When I first got interested in Radio Meteor Detection using Graves a common question among other amateur Radio Astronomers was did you record an event that i recorded ?. From that simple question the Radio Meteor Detection Collaboration Project started
The contributors would submit a monthly log file which was then imported into a searchable database and where possible an imaged for events was also included. As this stage it was simply a repository to look contributors to look to see who else may have caught an event
As the database grew we looked into what else we may do with the data - noting of course that every Contributors setup is different, PC Timings vary and each contributor takes a different approach - these factors immediately restrict how much actual science can be done with the data.
However there are some things we do:
Based on the assumption that each contributors setup is stable and they take a consistent approach in how they clean up data etc we are able to produce monthly trends so you can quite easily see
the peaks around meteor showers for instance and also when Graves is down - we could take this further and perhaps look at months over a number years and see if there are any trends ?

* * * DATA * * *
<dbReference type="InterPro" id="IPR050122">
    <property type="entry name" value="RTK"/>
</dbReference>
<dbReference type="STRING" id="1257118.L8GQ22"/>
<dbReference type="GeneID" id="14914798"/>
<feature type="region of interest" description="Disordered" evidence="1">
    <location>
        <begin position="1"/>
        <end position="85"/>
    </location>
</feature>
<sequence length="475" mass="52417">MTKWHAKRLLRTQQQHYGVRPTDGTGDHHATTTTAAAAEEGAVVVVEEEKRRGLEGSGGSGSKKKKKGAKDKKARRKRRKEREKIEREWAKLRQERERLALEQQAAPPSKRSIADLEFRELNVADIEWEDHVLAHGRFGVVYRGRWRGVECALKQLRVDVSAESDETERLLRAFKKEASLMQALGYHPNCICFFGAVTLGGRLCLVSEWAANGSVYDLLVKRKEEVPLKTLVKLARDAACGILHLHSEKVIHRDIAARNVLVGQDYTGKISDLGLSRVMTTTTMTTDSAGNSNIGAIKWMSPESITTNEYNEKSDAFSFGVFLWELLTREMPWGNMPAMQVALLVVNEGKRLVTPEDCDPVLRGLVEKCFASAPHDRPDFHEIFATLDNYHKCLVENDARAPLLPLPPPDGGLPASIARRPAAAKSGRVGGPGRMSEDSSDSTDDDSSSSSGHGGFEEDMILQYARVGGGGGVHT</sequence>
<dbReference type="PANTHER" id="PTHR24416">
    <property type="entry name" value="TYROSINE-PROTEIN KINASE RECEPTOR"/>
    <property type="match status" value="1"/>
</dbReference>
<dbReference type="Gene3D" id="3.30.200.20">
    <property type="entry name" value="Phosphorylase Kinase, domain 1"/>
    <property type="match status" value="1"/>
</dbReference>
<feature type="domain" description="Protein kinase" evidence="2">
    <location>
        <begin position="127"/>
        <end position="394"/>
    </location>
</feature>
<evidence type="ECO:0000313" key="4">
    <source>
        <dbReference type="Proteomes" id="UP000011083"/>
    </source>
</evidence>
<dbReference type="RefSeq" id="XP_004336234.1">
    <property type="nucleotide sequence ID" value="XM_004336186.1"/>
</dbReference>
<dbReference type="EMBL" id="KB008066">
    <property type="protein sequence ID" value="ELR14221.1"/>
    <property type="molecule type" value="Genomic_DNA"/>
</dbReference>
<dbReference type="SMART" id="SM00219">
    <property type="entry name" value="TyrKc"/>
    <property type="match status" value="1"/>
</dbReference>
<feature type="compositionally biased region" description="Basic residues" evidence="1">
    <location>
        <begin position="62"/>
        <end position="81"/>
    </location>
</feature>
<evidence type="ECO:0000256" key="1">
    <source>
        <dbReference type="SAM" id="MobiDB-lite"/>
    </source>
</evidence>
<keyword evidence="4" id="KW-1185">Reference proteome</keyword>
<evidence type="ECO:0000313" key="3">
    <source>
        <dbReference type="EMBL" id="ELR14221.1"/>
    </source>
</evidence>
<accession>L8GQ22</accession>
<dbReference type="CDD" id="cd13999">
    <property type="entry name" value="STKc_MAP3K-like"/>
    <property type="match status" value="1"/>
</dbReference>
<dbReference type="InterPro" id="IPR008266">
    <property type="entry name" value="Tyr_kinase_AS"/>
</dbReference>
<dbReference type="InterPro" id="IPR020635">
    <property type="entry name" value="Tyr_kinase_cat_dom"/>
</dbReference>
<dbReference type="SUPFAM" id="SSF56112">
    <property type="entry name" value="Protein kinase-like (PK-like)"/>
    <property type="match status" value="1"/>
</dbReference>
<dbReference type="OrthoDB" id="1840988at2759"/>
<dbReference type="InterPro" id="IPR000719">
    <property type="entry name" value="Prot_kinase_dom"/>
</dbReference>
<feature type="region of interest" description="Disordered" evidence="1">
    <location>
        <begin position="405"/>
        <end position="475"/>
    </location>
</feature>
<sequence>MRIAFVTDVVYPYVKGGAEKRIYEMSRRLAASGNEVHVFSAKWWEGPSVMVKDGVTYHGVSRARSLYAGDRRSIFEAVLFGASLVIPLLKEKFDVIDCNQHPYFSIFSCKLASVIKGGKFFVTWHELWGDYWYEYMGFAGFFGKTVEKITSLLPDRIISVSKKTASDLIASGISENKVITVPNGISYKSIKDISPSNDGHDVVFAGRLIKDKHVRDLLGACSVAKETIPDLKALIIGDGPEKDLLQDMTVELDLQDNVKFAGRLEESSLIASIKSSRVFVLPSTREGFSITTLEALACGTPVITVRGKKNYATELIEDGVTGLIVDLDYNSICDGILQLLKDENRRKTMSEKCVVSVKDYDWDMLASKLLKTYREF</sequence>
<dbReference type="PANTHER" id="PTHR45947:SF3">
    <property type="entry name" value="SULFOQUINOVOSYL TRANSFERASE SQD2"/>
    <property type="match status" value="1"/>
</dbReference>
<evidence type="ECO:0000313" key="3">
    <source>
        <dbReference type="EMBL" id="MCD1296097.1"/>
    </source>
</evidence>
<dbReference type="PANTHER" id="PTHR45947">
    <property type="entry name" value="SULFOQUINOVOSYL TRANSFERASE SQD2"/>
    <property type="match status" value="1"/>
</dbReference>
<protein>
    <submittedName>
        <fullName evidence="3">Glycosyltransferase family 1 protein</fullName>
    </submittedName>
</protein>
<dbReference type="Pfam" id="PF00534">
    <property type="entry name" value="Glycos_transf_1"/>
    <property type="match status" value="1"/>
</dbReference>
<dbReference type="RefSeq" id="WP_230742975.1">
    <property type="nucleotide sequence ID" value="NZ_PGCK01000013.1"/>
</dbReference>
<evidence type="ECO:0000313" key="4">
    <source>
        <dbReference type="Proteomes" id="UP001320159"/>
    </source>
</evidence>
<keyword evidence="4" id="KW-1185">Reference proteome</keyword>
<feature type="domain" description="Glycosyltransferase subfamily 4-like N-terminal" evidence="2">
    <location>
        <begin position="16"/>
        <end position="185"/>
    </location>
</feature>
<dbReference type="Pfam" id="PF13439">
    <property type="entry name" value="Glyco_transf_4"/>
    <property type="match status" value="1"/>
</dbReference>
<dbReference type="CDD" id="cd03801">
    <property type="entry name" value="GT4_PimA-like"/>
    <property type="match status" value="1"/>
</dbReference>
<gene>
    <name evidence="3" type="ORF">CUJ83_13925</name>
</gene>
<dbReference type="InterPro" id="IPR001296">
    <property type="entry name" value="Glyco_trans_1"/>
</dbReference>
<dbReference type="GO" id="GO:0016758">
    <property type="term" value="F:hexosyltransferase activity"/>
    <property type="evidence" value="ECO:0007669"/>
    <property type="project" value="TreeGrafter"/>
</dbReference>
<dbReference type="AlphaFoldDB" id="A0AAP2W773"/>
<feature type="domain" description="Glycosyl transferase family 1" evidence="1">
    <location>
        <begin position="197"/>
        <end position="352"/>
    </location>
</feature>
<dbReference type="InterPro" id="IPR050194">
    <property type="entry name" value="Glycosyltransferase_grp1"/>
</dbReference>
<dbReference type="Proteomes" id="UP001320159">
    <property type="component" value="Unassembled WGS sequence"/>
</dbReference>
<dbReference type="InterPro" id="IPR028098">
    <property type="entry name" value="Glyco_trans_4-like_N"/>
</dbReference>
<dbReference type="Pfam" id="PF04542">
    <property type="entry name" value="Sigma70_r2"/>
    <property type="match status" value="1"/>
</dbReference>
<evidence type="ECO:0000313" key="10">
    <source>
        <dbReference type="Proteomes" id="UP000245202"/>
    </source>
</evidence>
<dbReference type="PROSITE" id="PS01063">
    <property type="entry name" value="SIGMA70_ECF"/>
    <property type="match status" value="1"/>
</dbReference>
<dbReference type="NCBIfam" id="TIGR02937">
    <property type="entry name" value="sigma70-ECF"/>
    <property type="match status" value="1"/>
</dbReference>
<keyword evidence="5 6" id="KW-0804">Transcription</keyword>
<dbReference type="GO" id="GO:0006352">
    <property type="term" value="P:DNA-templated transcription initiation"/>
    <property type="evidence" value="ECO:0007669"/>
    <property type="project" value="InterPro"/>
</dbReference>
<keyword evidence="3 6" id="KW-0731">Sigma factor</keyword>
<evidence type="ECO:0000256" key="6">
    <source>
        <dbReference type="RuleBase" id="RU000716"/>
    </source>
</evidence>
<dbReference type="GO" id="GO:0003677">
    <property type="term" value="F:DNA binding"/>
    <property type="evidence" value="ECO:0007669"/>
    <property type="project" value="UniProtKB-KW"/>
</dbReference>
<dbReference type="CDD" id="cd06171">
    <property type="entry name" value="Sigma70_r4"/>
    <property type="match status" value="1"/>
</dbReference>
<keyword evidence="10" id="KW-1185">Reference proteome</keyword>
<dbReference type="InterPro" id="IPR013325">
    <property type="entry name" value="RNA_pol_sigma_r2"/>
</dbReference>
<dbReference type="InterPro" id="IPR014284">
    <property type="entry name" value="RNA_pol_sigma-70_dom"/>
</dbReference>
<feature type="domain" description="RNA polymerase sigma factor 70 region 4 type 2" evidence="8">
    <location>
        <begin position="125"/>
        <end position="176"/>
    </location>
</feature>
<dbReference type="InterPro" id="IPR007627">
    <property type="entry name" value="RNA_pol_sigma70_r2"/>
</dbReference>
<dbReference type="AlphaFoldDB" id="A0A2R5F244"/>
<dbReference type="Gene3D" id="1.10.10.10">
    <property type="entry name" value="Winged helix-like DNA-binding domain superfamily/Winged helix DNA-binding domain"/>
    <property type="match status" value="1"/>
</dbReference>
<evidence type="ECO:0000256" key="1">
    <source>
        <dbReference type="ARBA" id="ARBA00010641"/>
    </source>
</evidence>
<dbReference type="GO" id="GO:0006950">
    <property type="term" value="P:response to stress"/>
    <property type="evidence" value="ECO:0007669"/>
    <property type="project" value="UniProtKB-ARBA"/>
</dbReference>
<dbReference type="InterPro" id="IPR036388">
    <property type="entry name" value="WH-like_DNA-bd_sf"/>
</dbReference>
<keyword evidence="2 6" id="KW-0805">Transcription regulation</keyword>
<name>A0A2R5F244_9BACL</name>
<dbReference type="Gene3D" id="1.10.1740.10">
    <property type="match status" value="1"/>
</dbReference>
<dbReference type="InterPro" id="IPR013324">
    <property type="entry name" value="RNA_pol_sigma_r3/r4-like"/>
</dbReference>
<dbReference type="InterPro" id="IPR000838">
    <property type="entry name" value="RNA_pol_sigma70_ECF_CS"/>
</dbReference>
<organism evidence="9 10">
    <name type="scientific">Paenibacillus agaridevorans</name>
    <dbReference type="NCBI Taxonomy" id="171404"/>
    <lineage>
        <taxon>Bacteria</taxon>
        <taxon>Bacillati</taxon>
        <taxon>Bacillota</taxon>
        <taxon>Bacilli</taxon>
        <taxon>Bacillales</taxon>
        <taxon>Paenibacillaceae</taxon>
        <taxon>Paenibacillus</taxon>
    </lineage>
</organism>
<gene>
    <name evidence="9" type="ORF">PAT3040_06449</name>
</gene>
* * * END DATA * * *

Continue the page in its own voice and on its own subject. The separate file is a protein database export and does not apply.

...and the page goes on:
The graph below shows Radio Meteor Events for Aug 2020 for all contributors and then Mean of the Norm is then calculated and plotted as the black line going across the month,
the Perseids Peak can clearly be seen.
We do look Coincidences this is where 3 or more contributors record a Long Duration Event (10 seconds or greater) within a second of each other
These are at this stage a coincidence and not a match - the database produces a report and when examined some are without a doubt a Match.
Our latest project is Radio Mapping which may allow us to match Video and Radio events which in turn may allow us undertake some good science. Read more about the Radio Mapping here .
If you want any more information or feel you can help in any way please do get in touch